"He said, 'If you all as a movement don't start having numbers, you are going to lose the money,'" McCullough recalls. "'How can you justify millions of dollars when there are only hundreds of victims that you're actually serving?'"

   

EDITOR'S CONCLUSION: Last week, on March 16, the drumbeat continued in the U.S. Senate with a briefing on domestic minor sex trafficking that featured Hollywood actress Mira Sorvino and the startling statistic that 100,000 children are trafficked for sex annually in America.

Trafficking, in labor and sex, became a defining issue in the administration of President George W. Bush. But as an investigation by the Washington Post in 2007 revealed, victims in the sex trade were difficult to come by.

Today, advocates have shifted media attention to allegations of trafficking in children.

But facts to suggest a plague of underage perversion simply do not exist despite claims to the contrary.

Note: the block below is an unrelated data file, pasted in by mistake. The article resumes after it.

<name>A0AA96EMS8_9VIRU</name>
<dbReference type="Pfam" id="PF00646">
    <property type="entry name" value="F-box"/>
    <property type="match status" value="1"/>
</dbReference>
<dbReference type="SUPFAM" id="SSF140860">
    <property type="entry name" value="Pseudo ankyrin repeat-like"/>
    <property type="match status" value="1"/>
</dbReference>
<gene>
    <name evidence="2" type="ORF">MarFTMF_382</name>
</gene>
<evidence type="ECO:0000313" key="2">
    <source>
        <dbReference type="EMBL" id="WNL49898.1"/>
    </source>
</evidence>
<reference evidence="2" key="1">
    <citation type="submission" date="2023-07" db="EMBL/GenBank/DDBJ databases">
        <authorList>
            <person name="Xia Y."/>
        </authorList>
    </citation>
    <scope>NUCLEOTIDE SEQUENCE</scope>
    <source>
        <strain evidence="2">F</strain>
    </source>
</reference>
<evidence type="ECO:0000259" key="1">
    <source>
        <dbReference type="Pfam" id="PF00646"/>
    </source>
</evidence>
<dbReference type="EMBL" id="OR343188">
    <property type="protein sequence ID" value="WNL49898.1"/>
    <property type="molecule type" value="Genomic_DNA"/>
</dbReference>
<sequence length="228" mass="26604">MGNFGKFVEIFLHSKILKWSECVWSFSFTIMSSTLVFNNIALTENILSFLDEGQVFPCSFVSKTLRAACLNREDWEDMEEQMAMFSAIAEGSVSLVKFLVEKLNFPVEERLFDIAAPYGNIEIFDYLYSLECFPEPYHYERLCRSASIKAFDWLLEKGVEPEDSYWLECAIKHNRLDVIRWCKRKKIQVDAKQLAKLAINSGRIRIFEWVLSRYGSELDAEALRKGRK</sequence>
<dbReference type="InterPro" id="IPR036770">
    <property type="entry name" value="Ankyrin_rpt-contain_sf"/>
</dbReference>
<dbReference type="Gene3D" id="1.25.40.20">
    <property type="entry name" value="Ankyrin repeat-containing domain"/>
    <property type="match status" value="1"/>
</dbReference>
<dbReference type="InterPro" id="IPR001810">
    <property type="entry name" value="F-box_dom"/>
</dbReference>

In a deficit-obsessed Congress, there is a long line of those seeking tax dollars to raise awareness of trafficking: government agencies, nonprofits, religious groups, the well-intentioned, as well as abolitionists opposed to everything from pornography to adult services.

It is no surprise that some seek to use children as a wedge.

Responsible parties prosecute predators and rescue victims. Not everyone with a microphone is responsible.

The challenge of keeping children out of the hands of exploiters is real but solutions are not clear in an atmosphere of hyped hysteria.